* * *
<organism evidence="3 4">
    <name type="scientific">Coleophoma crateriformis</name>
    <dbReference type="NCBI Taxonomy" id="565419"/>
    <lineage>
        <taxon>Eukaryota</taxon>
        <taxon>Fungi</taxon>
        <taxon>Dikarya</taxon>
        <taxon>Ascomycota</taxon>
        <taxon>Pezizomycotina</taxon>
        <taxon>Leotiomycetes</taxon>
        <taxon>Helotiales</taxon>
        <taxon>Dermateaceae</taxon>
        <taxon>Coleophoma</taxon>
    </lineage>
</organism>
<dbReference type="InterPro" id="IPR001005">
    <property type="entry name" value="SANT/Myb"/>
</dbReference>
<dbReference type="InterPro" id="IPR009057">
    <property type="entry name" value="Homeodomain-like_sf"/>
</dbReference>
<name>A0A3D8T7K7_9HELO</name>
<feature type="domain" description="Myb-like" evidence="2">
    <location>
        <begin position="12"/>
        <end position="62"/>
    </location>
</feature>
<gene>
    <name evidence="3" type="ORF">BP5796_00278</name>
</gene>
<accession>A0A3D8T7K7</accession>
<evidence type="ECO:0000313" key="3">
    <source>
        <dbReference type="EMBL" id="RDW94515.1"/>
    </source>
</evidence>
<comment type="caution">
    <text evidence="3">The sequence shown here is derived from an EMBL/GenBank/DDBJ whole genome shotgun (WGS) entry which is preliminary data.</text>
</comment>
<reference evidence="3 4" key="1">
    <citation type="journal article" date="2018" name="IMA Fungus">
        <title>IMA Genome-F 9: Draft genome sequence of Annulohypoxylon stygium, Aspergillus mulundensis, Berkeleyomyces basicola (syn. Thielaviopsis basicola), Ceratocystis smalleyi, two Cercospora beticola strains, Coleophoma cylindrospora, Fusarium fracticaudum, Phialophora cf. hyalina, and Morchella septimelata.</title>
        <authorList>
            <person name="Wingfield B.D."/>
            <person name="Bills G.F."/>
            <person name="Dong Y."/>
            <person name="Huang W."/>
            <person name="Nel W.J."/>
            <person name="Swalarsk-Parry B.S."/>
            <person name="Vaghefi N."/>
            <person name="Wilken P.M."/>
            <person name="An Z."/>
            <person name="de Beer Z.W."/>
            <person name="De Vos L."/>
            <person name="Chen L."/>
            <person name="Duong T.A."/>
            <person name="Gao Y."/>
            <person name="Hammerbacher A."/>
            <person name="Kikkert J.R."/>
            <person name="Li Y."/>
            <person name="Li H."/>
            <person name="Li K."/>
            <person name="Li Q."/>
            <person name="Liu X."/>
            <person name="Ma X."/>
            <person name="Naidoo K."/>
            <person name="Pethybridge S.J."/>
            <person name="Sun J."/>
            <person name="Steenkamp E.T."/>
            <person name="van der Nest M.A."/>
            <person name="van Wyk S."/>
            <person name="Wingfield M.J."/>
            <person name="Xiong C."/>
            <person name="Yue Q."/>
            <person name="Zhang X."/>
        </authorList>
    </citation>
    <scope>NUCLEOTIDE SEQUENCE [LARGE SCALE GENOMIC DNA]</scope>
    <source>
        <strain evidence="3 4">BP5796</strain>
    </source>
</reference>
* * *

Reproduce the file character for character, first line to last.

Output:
<organism evidence="3 4">
    <name type="scientific">Coleophoma crateriformis</name>
    <dbReference type="NCBI Taxonomy" id="565419"/>
    <lineage>
        <taxon>Eukaryota</taxon>
        <taxon>Fungi</taxon>
        <taxon>Dikarya</taxon>
        <taxon>Ascomycota</taxon>
        <taxon>Pezizomycotina</taxon>
        <taxon>Leotiomycetes</taxon>
        <taxon>Helotiales</taxon>
        <taxon>Dermateaceae</taxon>
        <taxon>Coleophoma</taxon>
    </lineage>
</organism>
<dbReference type="InterPro" id="IPR001005">
    <property type="entry name" value="SANT/Myb"/>
</dbReference>
<dbReference type="InterPro" id="IPR009057">
    <property type="entry name" value="Homeodomain-like_sf"/>
</dbReference>
<name>A0A3D8T7K7_9HELO</name>
<feature type="domain" description="Myb-like" evidence="2">
    <location>
        <begin position="12"/>
        <end position="62"/>
    </location>
</feature>
<gene>
    <name evidence="3" type="ORF">BP5796_00278</name>
</gene>
<accession>A0A3D8T7K7</accession>
<evidence type="ECO:0000313" key="3">
    <source>
        <dbReference type="EMBL" id="RDW94515.1"/>
    </source>
</evidence>
<comment type="caution">
    <text evidence="3">The sequence shown here is derived from an EMBL/GenBank/DDBJ whole genome shotgun (WGS) entry which is preliminary data.</text>
</comment>
<reference evidence="3 4" key="1">
    <citation type="journal article" date="2018" name="IMA Fungus">
        <title>IMA Genome-F 9: Draft genome sequence of Annulohypoxylon stygium, Aspergillus mulundensis, Berkeleyomyces basicola (syn. Thielaviopsis basicola), Ceratocystis smalleyi, two Cercospora beticola strains, Coleophoma cylindrospora, Fusarium fracticaudum, Phialophora cf. hyalina, and Morchella septimelata.</title>
        <authorList>
            <person name="Wingfield B.D."/>
            <person name="Bills G.F."/>
            <person name="Dong Y."/>
            <person name="Huang W."/>
            <person name="Nel W.J."/>
            <person name="Swalarsk-Parry B.S."/>
            <person name="Vaghefi N."/>
            <person name="Wilken P.M."/>
            <person name="An Z."/>
            <person name="de Beer Z.W."/>
            <person name="De Vos L."/>
            <person name="Chen L."/>
            <person name="Duong T.A."/>
            <person name="Gao Y."/>
            <person name="Hammerbacher A."/>
            <person name="Kikkert J.R."/>
            <person name="Li Y."/>
            <person name="Li H."/>
            <person name="Li K."/>
            <person name="Li Q."/>
            <person name="Liu X."/>
            <person name="Ma X."/>
            <person name="Naidoo K."/>
            <person name="Pethybridge S.J."/>
            <person name="Sun J."/>
            <person name="Steenkamp E.T."/>
            <person name="van der Nest M.A."/>
            <person name="van Wyk S."/>
            <person name="Wingfield M.J."/>
            <person name="Xiong C."/>
            <person name="Yue Q."/>
            <person name="Zhang X."/>
        </authorList>
    </citation>
    <scope>NUCLEOTIDE SEQUENCE [LARGE SCALE GENOMIC DNA]</scope>
    <source>
        <strain evidence="3 4">BP5796</strain>
    </source>
</reference>